CAPE CANAVERAL — A $1.1 billion science investigation involving four formation-flying satellites circling the Earth, each one identical, fitted with 25-instrument sensors and measuring 94 feet tall by 369 feet wide when fully deployed, will share a single Atlas 5 rocket launch Thursday night from Cape Canaveral to probe explosions in the magnetic field with millisecond speed.
Liftoff is targeted for 10:44 p.m. EDT (0244 GMT) at the opening of a 30-minute launch window for the rocket to get airborne from Complex 41.
The project is known as the Magnetospheric Multiscale mission, or MMS, with the spacecraft operating in a tetrahedron formation to fly through explosive connections and disconnections of the magnetic field lines above Earth, events that explosively convert magnetic energy into particle energy.
“There are a lot of models about reconnection and they all make certain assumptions because we don’t really know what’s happening,” said Jim Burch, principal investigator of the MMS instrument suite.
“The measurements we are making are such fine-scale that there won’t have to be another mission after this.”
A veteran of other missions, Burch predicts MMS will be the greatest one yet.
“MMS is the best one and the hardest one because it’ll be a final result on an important phenomena — not just learning more, but solving the problem.”
“The reason this is important is these explosions drive a lot of the weather patterns that we see in the magnetosphere, what space scientists call space weather,” said John Dorelli, a space scientist at NASA’s Goddard Space Flight Center, where MMS was built.
“These space weather phenomena can have impacts on our every day lives. It can actually affect communications satellites, the power grid. So we would really like to understand how these magnetic explosions work.”
To perform the sampling, the four identical probes must fly together in a close constellation in Earth orbit.
“The formation flying is just as hard as going to Mars,” says Brent Robertson, MMS deputy project manager at NASA-Goddard.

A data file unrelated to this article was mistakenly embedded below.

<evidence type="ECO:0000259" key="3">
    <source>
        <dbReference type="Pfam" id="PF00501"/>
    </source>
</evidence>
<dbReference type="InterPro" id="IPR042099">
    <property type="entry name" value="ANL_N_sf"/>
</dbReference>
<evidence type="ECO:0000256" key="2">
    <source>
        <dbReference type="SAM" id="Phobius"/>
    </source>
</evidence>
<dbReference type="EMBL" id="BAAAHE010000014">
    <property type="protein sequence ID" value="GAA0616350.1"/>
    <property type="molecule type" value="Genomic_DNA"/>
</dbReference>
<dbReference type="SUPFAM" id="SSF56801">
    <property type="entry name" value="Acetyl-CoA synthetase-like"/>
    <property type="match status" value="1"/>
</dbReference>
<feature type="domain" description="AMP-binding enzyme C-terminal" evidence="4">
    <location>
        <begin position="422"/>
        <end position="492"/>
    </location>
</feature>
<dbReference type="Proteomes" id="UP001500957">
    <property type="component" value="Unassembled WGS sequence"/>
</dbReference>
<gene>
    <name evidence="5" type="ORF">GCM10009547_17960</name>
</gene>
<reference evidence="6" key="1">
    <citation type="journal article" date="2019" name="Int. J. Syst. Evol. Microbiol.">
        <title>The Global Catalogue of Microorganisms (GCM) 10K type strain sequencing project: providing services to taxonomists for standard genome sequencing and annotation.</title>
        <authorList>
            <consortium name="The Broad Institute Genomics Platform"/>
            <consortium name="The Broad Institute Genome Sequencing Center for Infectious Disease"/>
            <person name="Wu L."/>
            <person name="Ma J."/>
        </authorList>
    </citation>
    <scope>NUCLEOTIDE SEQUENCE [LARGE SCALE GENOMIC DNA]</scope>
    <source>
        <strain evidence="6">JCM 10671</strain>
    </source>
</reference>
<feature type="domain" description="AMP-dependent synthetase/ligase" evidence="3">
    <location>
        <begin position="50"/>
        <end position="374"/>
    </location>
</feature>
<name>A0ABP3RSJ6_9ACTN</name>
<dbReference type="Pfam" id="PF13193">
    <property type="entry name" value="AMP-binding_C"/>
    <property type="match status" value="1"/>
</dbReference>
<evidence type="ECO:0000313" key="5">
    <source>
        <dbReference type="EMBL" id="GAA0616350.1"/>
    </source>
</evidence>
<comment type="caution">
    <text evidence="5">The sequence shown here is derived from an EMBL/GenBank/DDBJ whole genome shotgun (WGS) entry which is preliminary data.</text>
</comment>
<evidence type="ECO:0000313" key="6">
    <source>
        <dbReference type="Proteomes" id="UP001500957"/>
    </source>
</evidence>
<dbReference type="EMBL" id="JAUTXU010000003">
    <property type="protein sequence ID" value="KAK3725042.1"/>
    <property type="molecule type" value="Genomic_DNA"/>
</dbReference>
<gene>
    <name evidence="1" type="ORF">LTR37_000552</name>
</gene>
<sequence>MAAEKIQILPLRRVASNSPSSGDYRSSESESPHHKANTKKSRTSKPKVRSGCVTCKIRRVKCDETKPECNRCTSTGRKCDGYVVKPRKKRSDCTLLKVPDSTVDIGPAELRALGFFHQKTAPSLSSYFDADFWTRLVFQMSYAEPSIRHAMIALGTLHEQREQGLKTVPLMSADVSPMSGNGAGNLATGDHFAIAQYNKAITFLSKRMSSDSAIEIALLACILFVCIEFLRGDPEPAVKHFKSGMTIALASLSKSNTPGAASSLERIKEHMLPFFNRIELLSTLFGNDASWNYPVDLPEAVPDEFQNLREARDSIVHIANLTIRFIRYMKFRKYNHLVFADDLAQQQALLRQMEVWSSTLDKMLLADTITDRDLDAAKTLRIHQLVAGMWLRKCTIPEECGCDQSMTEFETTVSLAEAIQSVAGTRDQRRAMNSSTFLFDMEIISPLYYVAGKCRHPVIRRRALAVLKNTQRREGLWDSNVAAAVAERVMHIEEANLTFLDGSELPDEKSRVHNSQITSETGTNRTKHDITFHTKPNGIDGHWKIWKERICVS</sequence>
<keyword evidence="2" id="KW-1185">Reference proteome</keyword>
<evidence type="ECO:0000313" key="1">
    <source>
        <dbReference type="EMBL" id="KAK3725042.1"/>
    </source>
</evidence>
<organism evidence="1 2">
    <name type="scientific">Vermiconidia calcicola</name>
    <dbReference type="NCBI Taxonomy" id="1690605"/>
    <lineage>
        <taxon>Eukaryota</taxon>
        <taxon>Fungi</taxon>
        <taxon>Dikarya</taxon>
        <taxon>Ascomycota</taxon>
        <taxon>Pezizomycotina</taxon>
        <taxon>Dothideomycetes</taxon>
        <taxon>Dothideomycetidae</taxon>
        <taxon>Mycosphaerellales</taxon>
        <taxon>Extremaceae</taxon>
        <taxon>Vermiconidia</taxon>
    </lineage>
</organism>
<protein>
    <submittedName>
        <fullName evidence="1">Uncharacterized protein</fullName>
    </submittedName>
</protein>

“We start out at 100 km (62 miles) apart per spacecraft and bring them in to 10 km (6 miles) apart. We have to have very precise maneuvers to do that with a spinning spacecraft. It is quite challenging.”
The four spacecraft, each the size of a baseball diamond with their antennas sprung out, will be maneuvered with an accuracy of 330 feet, said Craig Tooley, the MMS project manager from NASA-Goddard.
Ejecting one by one from the Atlas 5 rocket into a preliminary orbit, the spacecraft will fire their onboard thrusters to reach operational orbits looping 1,600 miles in altitude at its closest approach to Earth and extending out to 43,500 miles at its farthest. Later in the mission, after 1.5 years, the high point will be boosted to 95,000 miles.
“We fly through the region of interest every day and we want to have a good formation of the four spacecraft,” said Robertson.
The MMS spacecraft will soar through reconnection regions in a fraction of a second, making the key sensors required to take measurements 100 times faster than any previous mission.
“The instruments that are actually going to be measuring the particles in space are collecting them more rapidly at a much higher cadence than they have on previous missions, by about a factor of 100,” said Dorelli.
“Whereas it would take a previous generation particle instrument three or four seconds to build up a whole picture of the sky, it’s going to take MMS about 30 milliseconds. It really is game-changing technology.”
The instruments include those to study the electric and magnetic fields, measure plasmas and probe energetic particles.
“We’ve never — before MMS — had the ability to essentially run the camera fast enough to catch it,” said Tom Moore, MMS senior project scientist.
For launch, each satellite will weigh 3,000 pounds, the mass of a Toyota Prius, and stand about 4 feet tall and 12 feet wide. Once fully deployed in space, the craft will extend wire-like antennas, unfold magnetometer arms and deploy booms, making each satellite about 94 feet tall and 369 feet wide. They were built at NASA’s Goddard Space Flight Center in Greenbelt, Maryland.
“There was a Decadal Survey done and MMS was deemed a high priority to understand the physical process known as magnetic reconnection. This process occurs throughout the universe. It occurs when solar flares erupt from the sun, it occurs in planet formation and it occurs here on Earth in fusion reactors,” Robertson said.
Magnetic reconnection happens when magnetic field lines break and reconfigure, releasing an explosive burst of energy. As the tetrahedron loops around Earth, it will measure in three dimensions the characteristics of magnetic reconnections.